The Daily Stream: 'The American Friend' is a Stunning and Dreamy Bit of Neo-Noir
(Welcome to The Daily Stream, an ongoing series in which the /Film team shares what they’ve been watching, why it’s worth checking out, and where you can stream it.)
The Movie: The American Friend
Where You Can Stream It: The Criterion Channel
The Pitch: Wim Wenders takes Patricia Highsmith’s Ripley’s Game and works it into a dreamy, haunting story of an unlikely friendship (or perhaps obsession is the better term, or maybe even love).
Why It’s Essential Viewing: Sometimes you need to take a break from the constant churn of digital junk vomited out by modern Hollywood and embrace a film like this – a film that reminds you that in the right hands, movies can be beautiful, strange works of art and not just delivery systems for Funko Pops and cinematic universes.
I watch a lot of movies – it’s my job – and every so often, I get into a funk. Part of that funk is because I am mentally unstable and constantly thinking about my own demise. But part of it is also because I will go through periods where I watch one mediocre movie after another. It’s not by design, it just happens. I’ll watch one new movie, then another, then another, and on a whole, they’ll all be fine at best, and huge wastes of time at worst. And when this happens, I start to get paranoid. I start to think, “Uh-oh – am I broken? Have I lost the ability to enjoy movies? Do I just not like movies anymore?” This may seem like an irrational thought, but no one has ever accused me of being rational.
It’s an alarming thought, too, because I’ve devoted my entire life to movies. They are (usually) one of the few things that bring me joy in this miserable, cruel existence. So when I hit a period where every movie I’m watching is junk, I get concerned. Thankfully, I eventually break through this vicious cycle. And I do that by watching something good. Something great. Something that serves as a reminder that every now and then, a filmmaker acts like an artist, not a product manager.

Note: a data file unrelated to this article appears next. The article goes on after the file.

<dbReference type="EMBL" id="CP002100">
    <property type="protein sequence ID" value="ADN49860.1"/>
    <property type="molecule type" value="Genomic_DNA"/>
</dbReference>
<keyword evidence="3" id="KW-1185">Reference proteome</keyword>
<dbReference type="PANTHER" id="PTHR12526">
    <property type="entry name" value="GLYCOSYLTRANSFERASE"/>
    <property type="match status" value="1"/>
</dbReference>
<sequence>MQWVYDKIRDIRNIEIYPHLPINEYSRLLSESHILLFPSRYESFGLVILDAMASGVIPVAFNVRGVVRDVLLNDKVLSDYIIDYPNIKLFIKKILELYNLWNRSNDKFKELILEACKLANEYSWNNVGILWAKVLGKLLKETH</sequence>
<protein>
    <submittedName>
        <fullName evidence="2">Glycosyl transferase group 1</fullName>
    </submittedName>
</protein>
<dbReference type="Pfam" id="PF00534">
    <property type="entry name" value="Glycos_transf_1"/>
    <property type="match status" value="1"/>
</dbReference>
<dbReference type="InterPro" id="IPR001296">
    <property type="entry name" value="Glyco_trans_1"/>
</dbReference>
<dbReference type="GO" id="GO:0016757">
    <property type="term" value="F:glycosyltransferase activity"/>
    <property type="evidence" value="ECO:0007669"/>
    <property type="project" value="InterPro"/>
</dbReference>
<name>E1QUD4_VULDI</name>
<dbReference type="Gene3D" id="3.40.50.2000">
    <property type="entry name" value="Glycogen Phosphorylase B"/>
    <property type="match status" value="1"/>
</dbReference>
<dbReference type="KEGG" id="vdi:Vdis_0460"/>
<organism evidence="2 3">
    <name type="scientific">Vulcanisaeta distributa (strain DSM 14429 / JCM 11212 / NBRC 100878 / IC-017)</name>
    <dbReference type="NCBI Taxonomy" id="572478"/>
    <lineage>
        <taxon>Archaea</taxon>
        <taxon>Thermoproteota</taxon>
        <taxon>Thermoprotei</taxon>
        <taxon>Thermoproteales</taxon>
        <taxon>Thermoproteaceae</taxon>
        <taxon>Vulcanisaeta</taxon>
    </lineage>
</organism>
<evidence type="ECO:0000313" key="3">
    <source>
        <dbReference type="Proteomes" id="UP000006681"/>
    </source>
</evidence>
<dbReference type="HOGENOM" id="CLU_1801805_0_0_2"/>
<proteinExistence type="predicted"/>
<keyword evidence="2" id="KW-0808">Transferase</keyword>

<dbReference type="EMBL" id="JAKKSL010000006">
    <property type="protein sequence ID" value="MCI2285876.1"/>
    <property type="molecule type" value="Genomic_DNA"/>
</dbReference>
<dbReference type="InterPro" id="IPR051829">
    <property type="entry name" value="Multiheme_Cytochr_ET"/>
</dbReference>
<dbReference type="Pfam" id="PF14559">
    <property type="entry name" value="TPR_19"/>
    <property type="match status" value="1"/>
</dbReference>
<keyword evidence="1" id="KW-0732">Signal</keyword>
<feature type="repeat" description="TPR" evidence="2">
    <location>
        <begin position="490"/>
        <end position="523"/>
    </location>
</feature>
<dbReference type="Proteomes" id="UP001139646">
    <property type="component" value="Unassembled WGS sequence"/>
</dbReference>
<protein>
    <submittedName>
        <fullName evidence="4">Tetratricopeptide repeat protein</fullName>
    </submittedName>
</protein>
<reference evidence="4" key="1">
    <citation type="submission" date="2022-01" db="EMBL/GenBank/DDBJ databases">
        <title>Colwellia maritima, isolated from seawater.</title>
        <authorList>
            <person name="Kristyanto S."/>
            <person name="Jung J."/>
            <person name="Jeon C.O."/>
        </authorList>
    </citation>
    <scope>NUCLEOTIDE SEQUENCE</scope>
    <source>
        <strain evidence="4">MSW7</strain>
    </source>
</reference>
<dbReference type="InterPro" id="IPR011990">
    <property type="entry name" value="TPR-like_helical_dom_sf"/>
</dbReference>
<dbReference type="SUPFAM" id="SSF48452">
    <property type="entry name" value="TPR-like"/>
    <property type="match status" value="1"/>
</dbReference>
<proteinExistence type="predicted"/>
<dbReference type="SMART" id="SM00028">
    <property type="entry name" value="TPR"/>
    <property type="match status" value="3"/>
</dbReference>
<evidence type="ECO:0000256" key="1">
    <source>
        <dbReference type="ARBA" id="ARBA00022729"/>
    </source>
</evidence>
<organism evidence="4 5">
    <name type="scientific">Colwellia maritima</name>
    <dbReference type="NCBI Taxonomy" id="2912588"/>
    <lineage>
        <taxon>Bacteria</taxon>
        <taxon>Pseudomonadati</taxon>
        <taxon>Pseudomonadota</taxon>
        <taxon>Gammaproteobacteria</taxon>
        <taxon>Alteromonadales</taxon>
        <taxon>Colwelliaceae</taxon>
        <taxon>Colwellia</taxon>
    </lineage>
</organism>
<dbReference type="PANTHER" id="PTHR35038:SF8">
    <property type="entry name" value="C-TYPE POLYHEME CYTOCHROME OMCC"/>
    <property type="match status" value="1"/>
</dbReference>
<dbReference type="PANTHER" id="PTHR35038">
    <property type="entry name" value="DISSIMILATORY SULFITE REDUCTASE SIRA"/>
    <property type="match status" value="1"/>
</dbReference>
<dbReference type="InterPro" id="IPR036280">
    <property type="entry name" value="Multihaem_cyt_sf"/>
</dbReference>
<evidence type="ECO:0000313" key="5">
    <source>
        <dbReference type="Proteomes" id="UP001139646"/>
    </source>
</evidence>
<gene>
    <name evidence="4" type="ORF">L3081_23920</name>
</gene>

This was the case when I sat down to watch The American Friend on The Criterion Channel. I was aware of the film, but had never seen it. It’s not on Criterion as part of the streaming service’s excellent Neo-Noir line-up, and late one night I decided to finally give it a try. The results were immensely rewarding. The American Friend and its slow, strange rhythm hypnotized me. Looking at Robby Müller’s spacious, washed-out cinematography was like looking at hazy visions of some dreamy netherworld; a place both real and imagined. A place you might slip into when existence drops away.
The American Friend has elements of mystery, drama, and even a thriller, but it’s not really any of those things. And it’s also all of those things at once. Director Wim Wenders is working here with Ripley’s Game, and Patricia Highsmith’s anti-hero Tom Ripley has remained a fascinating figure for filmmakers. But the Ripley here, played by a cowboy hat-sporting Dennis Hopper, isn’t like the Ripley from previous films. That’s appropriate since Ripley is a sociopathic chameleon who can change his personality at will. Here, Ripley is an art dealer who gets mixed up with German frame maker Jonathan Zimmermann (Bruno Ganz).
Through a series of unlikely events (logic isn’t this film’s strong suit, and that’s perfectly fine), Zimmermann comes to believe he’s on death’s door. He needs to make a lot of money, fast, to leave his family before he shuffles off this mortal coil. And that leads him to accept an assignment to kill someone. Zimmermann isn’t a killer, but he thinks he can become one if the price is right.
At first, Ripley is a casual observer of all of this. But a curious friendship grows between Ripley and Zimmermann. It’s akin to a non-sexual romance, similar to the relationship between Hannibal Lecter and Will Graham on the TV series Hannibal. Ripley could easily leave Zimmermann to his fate, but he decides to help the German out; to come to his aid when he most needs it. And yet, the friendship between these two men is not something that can end well. As Ripley tells Zimmermann late in the film, “I would like to be your friend. But friendship isn’t possible.”
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